The Highline Trail is one of the most rewarding experiences to be had in any National Park. Located in Glacier N.P, Montana, the Highline offers exceptional wildlife encounters, stunning panoramic scenery, and crisp mountain air. The Trail head at Logan Pass is located about 30 miles up the Going-To-The-Sun Road from the west entrance of the park. If you can manage to crawl out of your tent early enough, the drive is a breathtaking 45 minutes past Lake McDonald and up the mountain pass. “Early enough” is on the road by 7am; the National Parks website states that “the parking lot at Logan Pass usually fills between the hours of 9:30am to 4:00pm, though this can vary during peak weekends.” If you don’t leave camp early enough, the drive will be less breathtaking and more stop and go while being forced to focus on the tail lights four feet ahead of you the entire drive. You’ll then have the annoying challenge of driving in circles at Logan Pass while you wait for someone to vacate a parking space. Take my word for it: it’s worth the early wake up call. Another benefit of hitting the road at the crack of dawn is that wildlife is generally more active in the cool mornings.

A bear sow and her two cubs (pictured below) were walking down the middle of the road without a care only 40 feet away from our car. They unhurriedly made their way over the rock wall and down the mountainside. There were also mountain goats (pictured below) frolicking around in a pull off up near the pass. Later in the day, we saw people going bonkers over goats that were barely visible as tiny white specks off in the distance. As a morning time saver, I recommend either having lunch made the night before or taking the fixings with you to prepare once at the pass. There are a few short hikes up by the visitor center at Logan Pass. Don’t bother with these as they pale in comparison to everything you will see on the Highline Trail. Pack extra water, a good lunch, and a few warm layers; it can get chilly in the shade. The trail begins right from the parking lot at Logan Pass. The namesake of the trail becomes immediately apparent as you begin the hike. Your first couple steps take you onto a slender trail that is hewn into the cliff side. While the trail is more than wide enough to traverse safely, there is a rope anchored to the wall for safety. Before long the sheerness of the terrain transforms into a more gradual steepness that carries you past more wildflowers and hoary marmots than you can count (that’s a challenge!). You are also expected to share the trail, as slow as that can be sometimes.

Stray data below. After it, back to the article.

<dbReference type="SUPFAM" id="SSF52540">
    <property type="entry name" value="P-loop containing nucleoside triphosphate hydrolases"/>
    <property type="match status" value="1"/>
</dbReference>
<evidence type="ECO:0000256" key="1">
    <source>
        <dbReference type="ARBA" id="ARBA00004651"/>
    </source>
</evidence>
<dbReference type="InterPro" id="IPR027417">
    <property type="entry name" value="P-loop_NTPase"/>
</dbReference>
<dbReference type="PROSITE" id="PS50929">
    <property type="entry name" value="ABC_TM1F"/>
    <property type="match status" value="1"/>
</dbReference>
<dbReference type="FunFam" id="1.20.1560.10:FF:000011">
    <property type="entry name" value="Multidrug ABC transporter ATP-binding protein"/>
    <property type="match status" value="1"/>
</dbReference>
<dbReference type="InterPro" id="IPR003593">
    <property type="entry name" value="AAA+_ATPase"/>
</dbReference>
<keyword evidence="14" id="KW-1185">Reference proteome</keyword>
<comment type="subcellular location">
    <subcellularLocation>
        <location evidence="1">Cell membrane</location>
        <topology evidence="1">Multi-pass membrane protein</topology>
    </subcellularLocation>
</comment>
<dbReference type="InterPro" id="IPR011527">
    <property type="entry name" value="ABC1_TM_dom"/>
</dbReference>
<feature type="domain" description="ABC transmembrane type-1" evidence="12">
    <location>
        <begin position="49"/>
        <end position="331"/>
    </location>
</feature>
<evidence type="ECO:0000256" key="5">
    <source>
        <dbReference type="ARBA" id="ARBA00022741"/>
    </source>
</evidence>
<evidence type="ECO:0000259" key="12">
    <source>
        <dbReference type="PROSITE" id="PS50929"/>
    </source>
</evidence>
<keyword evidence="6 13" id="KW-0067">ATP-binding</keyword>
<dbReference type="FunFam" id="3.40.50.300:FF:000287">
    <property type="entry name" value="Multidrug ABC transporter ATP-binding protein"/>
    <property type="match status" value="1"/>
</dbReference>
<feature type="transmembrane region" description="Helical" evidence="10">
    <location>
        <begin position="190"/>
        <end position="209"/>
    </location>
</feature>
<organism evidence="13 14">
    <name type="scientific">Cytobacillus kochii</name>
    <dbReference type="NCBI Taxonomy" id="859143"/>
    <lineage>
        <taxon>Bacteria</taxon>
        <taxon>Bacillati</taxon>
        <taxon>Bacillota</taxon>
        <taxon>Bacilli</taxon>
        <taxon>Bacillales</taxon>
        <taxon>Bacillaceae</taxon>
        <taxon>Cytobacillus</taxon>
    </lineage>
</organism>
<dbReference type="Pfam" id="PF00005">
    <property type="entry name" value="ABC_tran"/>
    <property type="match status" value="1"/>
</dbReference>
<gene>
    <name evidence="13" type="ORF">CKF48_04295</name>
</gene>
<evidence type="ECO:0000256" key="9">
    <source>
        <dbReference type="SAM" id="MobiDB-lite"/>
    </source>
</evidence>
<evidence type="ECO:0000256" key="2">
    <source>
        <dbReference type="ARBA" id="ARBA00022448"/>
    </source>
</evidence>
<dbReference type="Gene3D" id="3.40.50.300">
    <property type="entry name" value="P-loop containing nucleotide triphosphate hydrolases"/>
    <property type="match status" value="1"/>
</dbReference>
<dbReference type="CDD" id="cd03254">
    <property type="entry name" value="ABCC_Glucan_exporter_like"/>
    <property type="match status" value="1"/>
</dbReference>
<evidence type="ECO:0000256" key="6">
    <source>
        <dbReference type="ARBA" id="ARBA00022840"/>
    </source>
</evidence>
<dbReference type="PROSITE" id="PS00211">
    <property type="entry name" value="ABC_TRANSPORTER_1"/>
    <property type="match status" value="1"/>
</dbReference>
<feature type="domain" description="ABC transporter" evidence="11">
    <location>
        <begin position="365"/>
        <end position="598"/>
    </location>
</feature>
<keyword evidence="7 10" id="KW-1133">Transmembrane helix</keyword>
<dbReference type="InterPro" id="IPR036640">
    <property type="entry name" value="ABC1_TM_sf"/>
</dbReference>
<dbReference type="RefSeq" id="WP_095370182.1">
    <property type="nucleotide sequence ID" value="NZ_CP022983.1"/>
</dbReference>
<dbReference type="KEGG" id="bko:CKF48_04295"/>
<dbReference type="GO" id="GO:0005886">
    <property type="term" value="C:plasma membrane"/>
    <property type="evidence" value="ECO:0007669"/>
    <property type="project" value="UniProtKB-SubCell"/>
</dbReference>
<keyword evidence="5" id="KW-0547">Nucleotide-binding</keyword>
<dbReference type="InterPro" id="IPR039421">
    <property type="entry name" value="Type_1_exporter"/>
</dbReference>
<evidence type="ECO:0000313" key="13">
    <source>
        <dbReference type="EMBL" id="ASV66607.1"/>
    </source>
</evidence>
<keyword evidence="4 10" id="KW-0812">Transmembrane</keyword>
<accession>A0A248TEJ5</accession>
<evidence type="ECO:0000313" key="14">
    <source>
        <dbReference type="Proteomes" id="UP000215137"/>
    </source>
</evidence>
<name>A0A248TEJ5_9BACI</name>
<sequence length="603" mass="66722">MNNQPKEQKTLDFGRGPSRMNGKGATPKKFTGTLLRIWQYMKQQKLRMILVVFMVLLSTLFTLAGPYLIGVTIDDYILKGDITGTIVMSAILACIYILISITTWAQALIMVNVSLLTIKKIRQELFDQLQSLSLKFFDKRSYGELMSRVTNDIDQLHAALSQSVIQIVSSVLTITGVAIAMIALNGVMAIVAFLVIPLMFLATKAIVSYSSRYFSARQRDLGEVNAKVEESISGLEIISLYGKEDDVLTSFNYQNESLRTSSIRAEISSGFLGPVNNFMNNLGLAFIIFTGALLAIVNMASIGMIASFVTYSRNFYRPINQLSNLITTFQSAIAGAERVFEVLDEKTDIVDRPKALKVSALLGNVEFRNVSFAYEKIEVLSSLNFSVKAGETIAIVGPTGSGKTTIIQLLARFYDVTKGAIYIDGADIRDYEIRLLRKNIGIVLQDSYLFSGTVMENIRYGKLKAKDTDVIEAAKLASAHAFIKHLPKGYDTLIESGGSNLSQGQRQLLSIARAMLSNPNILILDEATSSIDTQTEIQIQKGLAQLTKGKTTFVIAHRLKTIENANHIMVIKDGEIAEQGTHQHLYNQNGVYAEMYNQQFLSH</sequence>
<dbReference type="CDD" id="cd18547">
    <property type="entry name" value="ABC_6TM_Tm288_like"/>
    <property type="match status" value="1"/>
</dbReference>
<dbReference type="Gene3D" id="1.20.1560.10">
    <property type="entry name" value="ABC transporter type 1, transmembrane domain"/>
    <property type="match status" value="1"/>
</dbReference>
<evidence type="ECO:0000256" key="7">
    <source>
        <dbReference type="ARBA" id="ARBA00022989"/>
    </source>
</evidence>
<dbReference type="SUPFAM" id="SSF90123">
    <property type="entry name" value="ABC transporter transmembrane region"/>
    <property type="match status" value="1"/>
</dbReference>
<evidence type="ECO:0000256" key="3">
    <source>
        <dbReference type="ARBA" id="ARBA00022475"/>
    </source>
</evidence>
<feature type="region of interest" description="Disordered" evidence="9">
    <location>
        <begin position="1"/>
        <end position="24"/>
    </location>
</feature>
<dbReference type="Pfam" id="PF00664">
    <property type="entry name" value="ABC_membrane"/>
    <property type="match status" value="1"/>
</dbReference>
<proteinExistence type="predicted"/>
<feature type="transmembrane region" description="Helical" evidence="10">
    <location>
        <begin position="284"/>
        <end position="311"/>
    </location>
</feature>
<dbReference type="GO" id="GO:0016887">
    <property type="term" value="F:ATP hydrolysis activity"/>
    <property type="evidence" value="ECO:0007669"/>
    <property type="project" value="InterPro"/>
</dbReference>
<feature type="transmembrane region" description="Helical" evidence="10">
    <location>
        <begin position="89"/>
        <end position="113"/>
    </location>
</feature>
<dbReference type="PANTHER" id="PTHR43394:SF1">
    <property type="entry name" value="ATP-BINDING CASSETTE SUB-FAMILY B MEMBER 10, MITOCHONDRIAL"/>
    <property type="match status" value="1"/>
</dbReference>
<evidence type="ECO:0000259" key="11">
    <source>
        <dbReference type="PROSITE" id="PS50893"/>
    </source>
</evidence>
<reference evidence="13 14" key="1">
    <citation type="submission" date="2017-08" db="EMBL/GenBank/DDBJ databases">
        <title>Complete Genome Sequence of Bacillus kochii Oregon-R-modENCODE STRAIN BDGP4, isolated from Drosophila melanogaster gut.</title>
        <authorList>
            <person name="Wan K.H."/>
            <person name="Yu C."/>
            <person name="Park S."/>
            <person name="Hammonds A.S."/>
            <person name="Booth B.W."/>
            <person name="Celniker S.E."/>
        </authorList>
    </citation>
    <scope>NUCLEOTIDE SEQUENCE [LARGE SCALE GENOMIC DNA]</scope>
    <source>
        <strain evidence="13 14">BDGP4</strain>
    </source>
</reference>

The road, which parallels the trail for a time, begins to drop away into the valley as you start to climb. You will likely cross a glacier6few snow fields as you ascend up the mountain pass. As you crest the final ridge of the climb, you are greeted with a magnificent view of snow covered mountains rolling away into the distance. It’s all downhill from here, or mostly anyway. There is even a chalet up in the mountains that you can stay at with a reservation. The chalet is perched on a hill side overlooking the valley and surrounding mountains and also marks the descent point.

There is a short side trail that takes you up higher for an even more panoramic view if your legs will permit. If you have trekking poles, now is the time for them. The drastic descent can be brutal on bad knees so plan accordingly. You can rent trekking poles in Apgar village. Before long, the trail will level out and dump you back on the Going-To-The-Sun Road at “The Loop”. This marks the end of your hike. There is a free shuttle service that will happily ferry you back to Logan Pass, however, it may take a half hour for a bus to come by with enough room for your party. As you settle into your seat and pull out of the Logan Pass parking lot, you get to watch and laugh as people fight for your now vacant space. Due to traffic, the drive down is markedly slower than the drive up but the view is no worse for the wear. The mountains, which were enshrouded in morning shadow, are now aglow with late afternoon sunshine. Also, there is beer in Apgar.